- When a worker is able to return to work but can only get a lower paying job as a result of injury, they are entitled to a weekly benefit making up the difference in pay.
- In the event an employee dies as a result of an on-the-job accident, their dependents will receive burial expenses and two-thirds of the worker’s average weekly wage
- If a worker does not receive benefits when due, the insurance carrier/employer must pay a penalty which will be added to the worker’s payments.
I know from reading the rights that an employee must:
- Follow written rules of safety and other reasonable policies and procedures of the employer.
- Report any accident immediately, but not later than 30 days after the accident, to their employer.
- Accept reasonable medical treatment and rehabilitation services.
- Work with the insurance carrier to make sure all documents are up-to-date.
- Attempt a job approved by the authorized treating physician even if the pay is lower than the previously-held job.
- File a claim within one year if they believe their compensation is unfair.
- Submit to a drug test following an on-the-job injury. If a worker refuses, there may be a determination that the accident and injury were caused by alcohol or drugs.
I understand that an employee who makes false claims will be fined up to $10,000 or imprisoned for up to 12 months, or both. Employers must post these rights in a public place in their business. These rights are included on the Georgia Complete Labor Law poster. See the Georgia Worker’s Compensation Bill of Rights poster here.
In the state of Missouri, Senate Bills 1 and 130 mean changes to the worker’s compensation plan. Most of the changes will take place in August 2005, so I thought it would be worthwhile to go over a few of them.
The definitions of “injury” and “accident” have changed. So if your accident occurred before August 2005, it will be subject to the old definition. Currently, the law says that work has to be a “substantial factor” in causing the injury. After August, the wording changes so that work is a “prevailing factor” in the resulting medical condition.
You can only get compensation for a disease if it is the direct result of occupational exposure. Factors such as aging and normal daily activities cannot be taken into account to determine whether the disease is compensable. This will include so-called repetitive motion diseases.
Workers who are driving a company vehicle will no longer be eligible for worker’s compensation if an injury occurs while driving to and from work. There will still be eligibility if the injury happens while driving a company-owned car and performing job duties.
The new law says that employees must report accidents to the employer in writing, including the name and address of the injured person and the time, place, and nature of the injury within thirty days. If reporting a disease or repetitive use injury, the report must take place within 30 days of being diagnosed.
One important change I noticed in the new law is that if an employee doesn’t use safety equipment or follow safety rules, the benefits can be reduced by 25 to 50 percent. It must be shown that they know about the safety rules that are in place. The old law stated that it must be “willful failure” to comply with safety measures.
With all of the new changes I am sure we are all aware that this means the labor law posters have also been changed to reflect the most updated information. The Missouri Complete Labor Law poster is now available with all the recent changes.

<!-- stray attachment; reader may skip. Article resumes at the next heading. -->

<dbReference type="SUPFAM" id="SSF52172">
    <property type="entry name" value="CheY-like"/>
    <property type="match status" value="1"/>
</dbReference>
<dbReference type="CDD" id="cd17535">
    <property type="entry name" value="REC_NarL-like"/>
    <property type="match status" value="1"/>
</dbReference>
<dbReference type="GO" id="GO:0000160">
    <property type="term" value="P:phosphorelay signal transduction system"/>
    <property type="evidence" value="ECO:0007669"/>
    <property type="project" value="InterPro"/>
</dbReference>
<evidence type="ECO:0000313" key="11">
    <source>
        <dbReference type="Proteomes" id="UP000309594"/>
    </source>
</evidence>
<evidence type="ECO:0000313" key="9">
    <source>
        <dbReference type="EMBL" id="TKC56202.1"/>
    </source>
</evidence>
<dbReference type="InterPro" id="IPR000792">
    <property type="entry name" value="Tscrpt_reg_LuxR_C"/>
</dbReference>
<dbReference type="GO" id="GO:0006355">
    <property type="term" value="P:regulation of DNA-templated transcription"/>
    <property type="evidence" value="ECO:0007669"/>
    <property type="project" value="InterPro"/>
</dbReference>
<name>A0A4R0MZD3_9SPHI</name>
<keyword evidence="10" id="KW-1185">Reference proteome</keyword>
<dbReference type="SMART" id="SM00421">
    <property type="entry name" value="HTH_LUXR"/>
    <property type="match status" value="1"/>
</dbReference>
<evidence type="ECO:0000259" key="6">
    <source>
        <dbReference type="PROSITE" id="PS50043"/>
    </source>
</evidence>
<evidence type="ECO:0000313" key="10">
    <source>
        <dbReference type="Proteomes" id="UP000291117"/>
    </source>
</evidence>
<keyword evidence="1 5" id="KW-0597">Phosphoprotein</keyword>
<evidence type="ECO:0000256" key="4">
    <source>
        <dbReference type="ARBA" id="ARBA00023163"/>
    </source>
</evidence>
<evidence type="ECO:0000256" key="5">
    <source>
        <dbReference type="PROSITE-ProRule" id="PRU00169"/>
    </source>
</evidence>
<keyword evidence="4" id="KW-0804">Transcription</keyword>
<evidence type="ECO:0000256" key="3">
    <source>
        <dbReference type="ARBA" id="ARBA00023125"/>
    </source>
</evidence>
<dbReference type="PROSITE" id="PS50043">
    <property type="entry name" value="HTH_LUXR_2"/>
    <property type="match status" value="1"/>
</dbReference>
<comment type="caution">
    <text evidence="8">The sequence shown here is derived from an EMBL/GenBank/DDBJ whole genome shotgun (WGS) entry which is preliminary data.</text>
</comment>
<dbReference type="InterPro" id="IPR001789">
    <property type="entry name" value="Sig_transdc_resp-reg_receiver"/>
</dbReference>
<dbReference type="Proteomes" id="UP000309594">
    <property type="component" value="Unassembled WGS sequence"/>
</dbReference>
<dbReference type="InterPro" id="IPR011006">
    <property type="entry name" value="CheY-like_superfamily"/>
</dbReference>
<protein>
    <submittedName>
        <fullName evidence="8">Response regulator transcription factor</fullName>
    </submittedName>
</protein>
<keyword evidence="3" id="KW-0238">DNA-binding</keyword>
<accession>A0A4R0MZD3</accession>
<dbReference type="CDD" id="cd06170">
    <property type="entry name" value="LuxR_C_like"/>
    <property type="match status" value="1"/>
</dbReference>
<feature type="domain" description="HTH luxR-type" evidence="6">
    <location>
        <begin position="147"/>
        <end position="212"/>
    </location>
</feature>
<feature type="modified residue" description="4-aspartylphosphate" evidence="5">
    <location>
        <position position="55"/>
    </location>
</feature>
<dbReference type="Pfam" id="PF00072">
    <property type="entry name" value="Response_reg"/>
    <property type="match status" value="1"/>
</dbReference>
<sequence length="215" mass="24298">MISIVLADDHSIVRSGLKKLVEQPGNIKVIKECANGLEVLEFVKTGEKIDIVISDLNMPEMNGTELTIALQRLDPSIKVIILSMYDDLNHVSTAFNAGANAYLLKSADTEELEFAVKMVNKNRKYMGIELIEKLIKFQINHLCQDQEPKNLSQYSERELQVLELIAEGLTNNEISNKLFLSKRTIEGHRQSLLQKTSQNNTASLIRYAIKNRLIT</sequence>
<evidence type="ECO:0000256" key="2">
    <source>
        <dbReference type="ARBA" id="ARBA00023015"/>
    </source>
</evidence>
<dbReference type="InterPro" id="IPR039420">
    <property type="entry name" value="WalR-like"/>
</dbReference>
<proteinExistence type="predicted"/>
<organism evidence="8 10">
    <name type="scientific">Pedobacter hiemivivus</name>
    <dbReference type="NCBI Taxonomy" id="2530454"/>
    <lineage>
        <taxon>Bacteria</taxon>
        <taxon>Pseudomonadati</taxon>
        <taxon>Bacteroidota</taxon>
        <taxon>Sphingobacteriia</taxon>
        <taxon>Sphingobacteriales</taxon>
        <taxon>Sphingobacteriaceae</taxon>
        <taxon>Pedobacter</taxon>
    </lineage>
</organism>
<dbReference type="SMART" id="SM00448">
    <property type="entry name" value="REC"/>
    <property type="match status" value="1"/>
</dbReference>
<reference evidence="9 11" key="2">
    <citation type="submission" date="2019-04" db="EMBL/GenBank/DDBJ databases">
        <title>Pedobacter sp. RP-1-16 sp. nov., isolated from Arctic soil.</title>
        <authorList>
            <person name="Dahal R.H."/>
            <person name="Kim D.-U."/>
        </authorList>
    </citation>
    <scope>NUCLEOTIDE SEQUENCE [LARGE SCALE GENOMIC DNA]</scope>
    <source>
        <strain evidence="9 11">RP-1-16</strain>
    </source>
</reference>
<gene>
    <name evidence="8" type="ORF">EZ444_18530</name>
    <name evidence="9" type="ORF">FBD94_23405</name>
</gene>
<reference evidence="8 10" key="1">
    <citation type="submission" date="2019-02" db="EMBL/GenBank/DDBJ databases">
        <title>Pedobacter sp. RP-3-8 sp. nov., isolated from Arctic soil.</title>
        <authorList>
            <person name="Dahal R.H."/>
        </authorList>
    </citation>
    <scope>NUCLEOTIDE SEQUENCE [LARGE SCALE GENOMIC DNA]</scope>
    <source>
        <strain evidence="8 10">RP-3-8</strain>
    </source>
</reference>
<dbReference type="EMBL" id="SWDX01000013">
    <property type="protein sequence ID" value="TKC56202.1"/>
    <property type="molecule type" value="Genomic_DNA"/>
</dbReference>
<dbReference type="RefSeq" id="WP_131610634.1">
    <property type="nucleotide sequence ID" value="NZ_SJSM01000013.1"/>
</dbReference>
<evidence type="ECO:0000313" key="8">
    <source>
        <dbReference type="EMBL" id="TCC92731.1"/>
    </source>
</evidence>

If you see insurance fraud and report it, Florida wants to reward you.
The Florida Anti-Fraud Reward Program offers rewards of up to $25,000 to people providing information to the Department of Insurance leading to the arrest and conviction of persons committing insurance fraud, including employers who illegally fail to obtain workers’ compensation coverage. A person cannot be sued or discriminated against for furnishing information on fraud, if they act without malice, fraud or bad faith.
A person who reveals employment fraud can receive:
• $25,000 for information of losses greater than $1 million.
• $10,000 for information of losses between $100,000 and $1 million.
• $5,000 for information of losses between $20,000 and $100,000.
• $1,000 for information of losses less than $20,000.
As I understand it, the two most common types of workers’ compensation fraud schemes are claimant compensation fraud schemes or claimant fraud and premium fraud.
In claimant fraud, an employee may receive benefits under false pretenses. The dishonest claimant may lie about the injury occurring on the job, or about the injury itself. In addition, the dishonest worker may overstate the extent and seriousness of the injury or receive money from other work while lying to the insurance company about income.
Premium fraud occurs when employers use a variety of schemes to defraud their workers’ compensation carriers by either not paying for workers’ compensation coverage at all, or by paying less than they should. The primary scams involve under-reporting of payroll, misclassification of workers, utilizing an improper loss experience factor, paying workers in cash while identifying them as subcontractors, or not having coverage at all.
Workers’ compensation fraud is a serious offense. In 1998, I know that the Florida Legislature enhanced the penalties for workers’ compensation fraud to mirror the Florida theft statute. Prior to this time, workers’ compensation fraud had been a third degree felony. Now a person can be charged with a first degree felony, depending on the amount of money stolen. In addition, the statute of limitations was increased from three to five years after the discovery of the crime.
A detailed description of worker’s compensation laws as well as all federal and state information can be found reflected on the Florida Complete Labor Law poster.